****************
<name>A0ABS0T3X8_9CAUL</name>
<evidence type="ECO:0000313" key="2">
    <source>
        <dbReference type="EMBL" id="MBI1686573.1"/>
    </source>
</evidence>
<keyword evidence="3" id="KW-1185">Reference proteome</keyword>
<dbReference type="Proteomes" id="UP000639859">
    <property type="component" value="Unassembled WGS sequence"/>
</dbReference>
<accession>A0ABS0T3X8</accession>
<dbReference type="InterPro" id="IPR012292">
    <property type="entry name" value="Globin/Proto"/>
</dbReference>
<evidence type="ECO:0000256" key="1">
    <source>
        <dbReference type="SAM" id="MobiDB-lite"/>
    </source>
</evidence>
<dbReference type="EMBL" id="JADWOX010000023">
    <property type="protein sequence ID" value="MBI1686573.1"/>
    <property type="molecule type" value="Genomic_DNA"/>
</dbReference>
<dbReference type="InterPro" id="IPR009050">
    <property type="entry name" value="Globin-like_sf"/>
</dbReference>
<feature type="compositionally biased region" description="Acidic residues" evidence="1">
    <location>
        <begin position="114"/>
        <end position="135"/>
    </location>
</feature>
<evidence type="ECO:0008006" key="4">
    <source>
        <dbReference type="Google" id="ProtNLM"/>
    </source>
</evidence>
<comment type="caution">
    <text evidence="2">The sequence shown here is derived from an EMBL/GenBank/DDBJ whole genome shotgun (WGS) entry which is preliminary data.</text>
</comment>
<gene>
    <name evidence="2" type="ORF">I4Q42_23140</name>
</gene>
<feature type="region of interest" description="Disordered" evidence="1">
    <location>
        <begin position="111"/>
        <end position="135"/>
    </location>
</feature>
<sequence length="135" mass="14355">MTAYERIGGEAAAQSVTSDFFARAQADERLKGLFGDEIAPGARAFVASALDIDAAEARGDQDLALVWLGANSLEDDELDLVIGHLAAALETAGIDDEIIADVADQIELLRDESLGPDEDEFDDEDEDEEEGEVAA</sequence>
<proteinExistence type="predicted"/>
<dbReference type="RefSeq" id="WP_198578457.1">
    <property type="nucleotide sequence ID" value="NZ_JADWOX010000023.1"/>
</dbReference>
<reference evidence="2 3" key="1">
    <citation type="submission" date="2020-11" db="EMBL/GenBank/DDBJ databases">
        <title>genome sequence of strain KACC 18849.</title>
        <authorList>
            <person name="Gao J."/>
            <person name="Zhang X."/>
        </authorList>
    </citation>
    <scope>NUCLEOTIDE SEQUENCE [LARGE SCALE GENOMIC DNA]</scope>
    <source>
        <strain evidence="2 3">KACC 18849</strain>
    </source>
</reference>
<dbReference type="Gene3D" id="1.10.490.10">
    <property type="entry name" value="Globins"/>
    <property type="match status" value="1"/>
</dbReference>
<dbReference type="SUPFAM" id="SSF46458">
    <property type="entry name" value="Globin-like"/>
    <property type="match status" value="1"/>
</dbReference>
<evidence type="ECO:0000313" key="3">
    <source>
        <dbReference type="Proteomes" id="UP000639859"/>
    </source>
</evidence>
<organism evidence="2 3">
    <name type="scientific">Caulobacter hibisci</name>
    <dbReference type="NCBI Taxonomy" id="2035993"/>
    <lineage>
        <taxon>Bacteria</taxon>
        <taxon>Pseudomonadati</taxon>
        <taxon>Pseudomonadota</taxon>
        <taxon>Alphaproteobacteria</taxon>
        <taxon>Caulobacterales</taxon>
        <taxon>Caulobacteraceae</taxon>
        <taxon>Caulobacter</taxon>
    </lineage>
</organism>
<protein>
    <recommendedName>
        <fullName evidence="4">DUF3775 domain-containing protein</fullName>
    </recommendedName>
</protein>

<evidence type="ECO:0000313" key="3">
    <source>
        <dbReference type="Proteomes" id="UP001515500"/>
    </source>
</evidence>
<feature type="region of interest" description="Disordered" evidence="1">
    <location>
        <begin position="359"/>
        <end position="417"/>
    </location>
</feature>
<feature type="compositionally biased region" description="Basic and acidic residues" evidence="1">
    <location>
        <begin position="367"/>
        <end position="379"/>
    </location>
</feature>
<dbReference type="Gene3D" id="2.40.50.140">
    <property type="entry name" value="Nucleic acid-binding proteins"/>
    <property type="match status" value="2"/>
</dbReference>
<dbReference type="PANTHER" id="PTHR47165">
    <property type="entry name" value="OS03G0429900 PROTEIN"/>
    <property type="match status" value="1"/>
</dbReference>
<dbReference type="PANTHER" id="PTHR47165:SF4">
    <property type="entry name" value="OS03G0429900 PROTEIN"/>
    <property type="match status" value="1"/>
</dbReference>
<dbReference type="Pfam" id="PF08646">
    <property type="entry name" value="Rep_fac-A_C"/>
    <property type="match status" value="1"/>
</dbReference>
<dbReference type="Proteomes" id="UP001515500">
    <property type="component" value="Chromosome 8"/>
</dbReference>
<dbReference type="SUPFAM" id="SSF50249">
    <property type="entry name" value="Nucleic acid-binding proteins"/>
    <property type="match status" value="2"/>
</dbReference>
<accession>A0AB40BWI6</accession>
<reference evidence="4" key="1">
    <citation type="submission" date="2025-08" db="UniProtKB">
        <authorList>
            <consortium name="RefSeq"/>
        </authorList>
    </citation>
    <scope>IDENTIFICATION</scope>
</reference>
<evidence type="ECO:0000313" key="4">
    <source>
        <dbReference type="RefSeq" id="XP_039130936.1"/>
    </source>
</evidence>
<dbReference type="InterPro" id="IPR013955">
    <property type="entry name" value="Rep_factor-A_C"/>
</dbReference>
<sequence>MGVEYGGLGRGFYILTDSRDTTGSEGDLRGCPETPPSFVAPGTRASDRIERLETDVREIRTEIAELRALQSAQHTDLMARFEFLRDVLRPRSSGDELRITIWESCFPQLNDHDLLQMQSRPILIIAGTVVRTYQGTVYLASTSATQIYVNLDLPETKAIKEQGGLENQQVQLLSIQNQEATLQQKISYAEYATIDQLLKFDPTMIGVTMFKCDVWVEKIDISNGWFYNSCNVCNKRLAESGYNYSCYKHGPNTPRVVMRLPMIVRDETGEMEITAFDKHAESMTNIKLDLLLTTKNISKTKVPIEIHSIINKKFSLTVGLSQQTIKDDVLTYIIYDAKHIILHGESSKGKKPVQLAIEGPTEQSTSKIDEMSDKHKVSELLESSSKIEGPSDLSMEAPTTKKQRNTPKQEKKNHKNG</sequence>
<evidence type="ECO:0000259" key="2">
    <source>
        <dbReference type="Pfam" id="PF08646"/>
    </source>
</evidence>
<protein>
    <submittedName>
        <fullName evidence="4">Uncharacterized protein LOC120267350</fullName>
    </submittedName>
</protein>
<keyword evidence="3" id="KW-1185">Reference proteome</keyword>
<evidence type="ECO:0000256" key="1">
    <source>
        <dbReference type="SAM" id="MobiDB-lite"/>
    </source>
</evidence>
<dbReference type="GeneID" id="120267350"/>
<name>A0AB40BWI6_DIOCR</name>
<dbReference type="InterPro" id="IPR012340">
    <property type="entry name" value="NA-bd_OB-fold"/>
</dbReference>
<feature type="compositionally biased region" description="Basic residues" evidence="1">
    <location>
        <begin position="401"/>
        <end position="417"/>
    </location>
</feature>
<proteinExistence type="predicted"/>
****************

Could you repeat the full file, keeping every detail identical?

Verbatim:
<name>A0ABS0T3X8_9CAUL</name>
<evidence type="ECO:0000313" key="2">
    <source>
        <dbReference type="EMBL" id="MBI1686573.1"/>
    </source>
</evidence>
<keyword evidence="3" id="KW-1185">Reference proteome</keyword>
<dbReference type="Proteomes" id="UP000639859">
    <property type="component" value="Unassembled WGS sequence"/>
</dbReference>
<accession>A0ABS0T3X8</accession>
<dbReference type="InterPro" id="IPR012292">
    <property type="entry name" value="Globin/Proto"/>
</dbReference>
<evidence type="ECO:0000256" key="1">
    <source>
        <dbReference type="SAM" id="MobiDB-lite"/>
    </source>
</evidence>
<dbReference type="EMBL" id="JADWOX010000023">
    <property type="protein sequence ID" value="MBI1686573.1"/>
    <property type="molecule type" value="Genomic_DNA"/>
</dbReference>
<dbReference type="InterPro" id="IPR009050">
    <property type="entry name" value="Globin-like_sf"/>
</dbReference>
<feature type="compositionally biased region" description="Acidic residues" evidence="1">
    <location>
        <begin position="114"/>
        <end position="135"/>
    </location>
</feature>
<evidence type="ECO:0008006" key="4">
    <source>
        <dbReference type="Google" id="ProtNLM"/>
    </source>
</evidence>
<comment type="caution">
    <text evidence="2">The sequence shown here is derived from an EMBL/GenBank/DDBJ whole genome shotgun (WGS) entry which is preliminary data.</text>
</comment>
<gene>
    <name evidence="2" type="ORF">I4Q42_23140</name>
</gene>
<feature type="region of interest" description="Disordered" evidence="1">
    <location>
        <begin position="111"/>
        <end position="135"/>
    </location>
</feature>
<sequence length="135" mass="14355">MTAYERIGGEAAAQSVTSDFFARAQADERLKGLFGDEIAPGARAFVASALDIDAAEARGDQDLALVWLGANSLEDDELDLVIGHLAAALETAGIDDEIIADVADQIELLRDESLGPDEDEFDDEDEDEEEGEVAA</sequence>
<proteinExistence type="predicted"/>
<dbReference type="RefSeq" id="WP_198578457.1">
    <property type="nucleotide sequence ID" value="NZ_JADWOX010000023.1"/>
</dbReference>
<reference evidence="2 3" key="1">
    <citation type="submission" date="2020-11" db="EMBL/GenBank/DDBJ databases">
        <title>genome sequence of strain KACC 18849.</title>
        <authorList>
            <person name="Gao J."/>
            <person name="Zhang X."/>
        </authorList>
    </citation>
    <scope>NUCLEOTIDE SEQUENCE [LARGE SCALE GENOMIC DNA]</scope>
    <source>
        <strain evidence="2 3">KACC 18849</strain>
    </source>
</reference>
<dbReference type="Gene3D" id="1.10.490.10">
    <property type="entry name" value="Globins"/>
    <property type="match status" value="1"/>
</dbReference>
<dbReference type="SUPFAM" id="SSF46458">
    <property type="entry name" value="Globin-like"/>
    <property type="match status" value="1"/>
</dbReference>
<evidence type="ECO:0000313" key="3">
    <source>
        <dbReference type="Proteomes" id="UP000639859"/>
    </source>
</evidence>
<organism evidence="2 3">
    <name type="scientific">Caulobacter hibisci</name>
    <dbReference type="NCBI Taxonomy" id="2035993"/>
    <lineage>
        <taxon>Bacteria</taxon>
        <taxon>Pseudomonadati</taxon>
        <taxon>Pseudomonadota</taxon>
        <taxon>Alphaproteobacteria</taxon>
        <taxon>Caulobacterales</taxon>
        <taxon>Caulobacteraceae</taxon>
        <taxon>Caulobacter</taxon>
    </lineage>
</organism>
<protein>
    <recommendedName>
        <fullName evidence="4">DUF3775 domain-containing protein</fullName>
    </recommendedName>
</protein>

<evidence type="ECO:0000313" key="3">
    <source>
        <dbReference type="Proteomes" id="UP001515500"/>
    </source>
</evidence>
<feature type="region of interest" description="Disordered" evidence="1">
    <location>
        <begin position="359"/>
        <end position="417"/>
    </location>
</feature>
<feature type="compositionally biased region" description="Basic and acidic residues" evidence="1">
    <location>
        <begin position="367"/>
        <end position="379"/>
    </location>
</feature>
<dbReference type="Gene3D" id="2.40.50.140">
    <property type="entry name" value="Nucleic acid-binding proteins"/>
    <property type="match status" value="2"/>
</dbReference>
<dbReference type="PANTHER" id="PTHR47165">
    <property type="entry name" value="OS03G0429900 PROTEIN"/>
    <property type="match status" value="1"/>
</dbReference>
<dbReference type="PANTHER" id="PTHR47165:SF4">
    <property type="entry name" value="OS03G0429900 PROTEIN"/>
    <property type="match status" value="1"/>
</dbReference>
<dbReference type="Pfam" id="PF08646">
    <property type="entry name" value="Rep_fac-A_C"/>
    <property type="match status" value="1"/>
</dbReference>
<dbReference type="Proteomes" id="UP001515500">
    <property type="component" value="Chromosome 8"/>
</dbReference>
<dbReference type="SUPFAM" id="SSF50249">
    <property type="entry name" value="Nucleic acid-binding proteins"/>
    <property type="match status" value="2"/>
</dbReference>
<accession>A0AB40BWI6</accession>
<reference evidence="4" key="1">
    <citation type="submission" date="2025-08" db="UniProtKB">
        <authorList>
            <consortium name="RefSeq"/>
        </authorList>
    </citation>
    <scope>IDENTIFICATION</scope>
</reference>
<evidence type="ECO:0000313" key="4">
    <source>
        <dbReference type="RefSeq" id="XP_039130936.1"/>
    </source>
</evidence>
<dbReference type="InterPro" id="IPR013955">
    <property type="entry name" value="Rep_factor-A_C"/>
</dbReference>
<sequence>MGVEYGGLGRGFYILTDSRDTTGSEGDLRGCPETPPSFVAPGTRASDRIERLETDVREIRTEIAELRALQSAQHTDLMARFEFLRDVLRPRSSGDELRITIWESCFPQLNDHDLLQMQSRPILIIAGTVVRTYQGTVYLASTSATQIYVNLDLPETKAIKEQGGLENQQVQLLSIQNQEATLQQKISYAEYATIDQLLKFDPTMIGVTMFKCDVWVEKIDISNGWFYNSCNVCNKRLAESGYNYSCYKHGPNTPRVVMRLPMIVRDETGEMEITAFDKHAESMTNIKLDLLLTTKNISKTKVPIEIHSIINKKFSLTVGLSQQTIKDDVLTYIIYDAKHIILHGESSKGKKPVQLAIEGPTEQSTSKIDEMSDKHKVSELLESSSKIEGPSDLSMEAPTTKKQRNTPKQEKKNHKNG</sequence>
<evidence type="ECO:0000259" key="2">
    <source>
        <dbReference type="Pfam" id="PF08646"/>
    </source>
</evidence>
<protein>
    <submittedName>
        <fullName evidence="4">Uncharacterized protein LOC120267350</fullName>
    </submittedName>
</protein>
<keyword evidence="3" id="KW-1185">Reference proteome</keyword>
<evidence type="ECO:0000256" key="1">
    <source>
        <dbReference type="SAM" id="MobiDB-lite"/>
    </source>
</evidence>
<dbReference type="GeneID" id="120267350"/>
<name>A0AB40BWI6_DIOCR</name>
<dbReference type="InterPro" id="IPR012340">
    <property type="entry name" value="NA-bd_OB-fold"/>
</dbReference>
<feature type="compositionally biased region" description="Basic residues" evidence="1">
    <location>
        <begin position="401"/>
        <end position="417"/>
    </location>
</feature>
<proteinExistence type="predicted"/>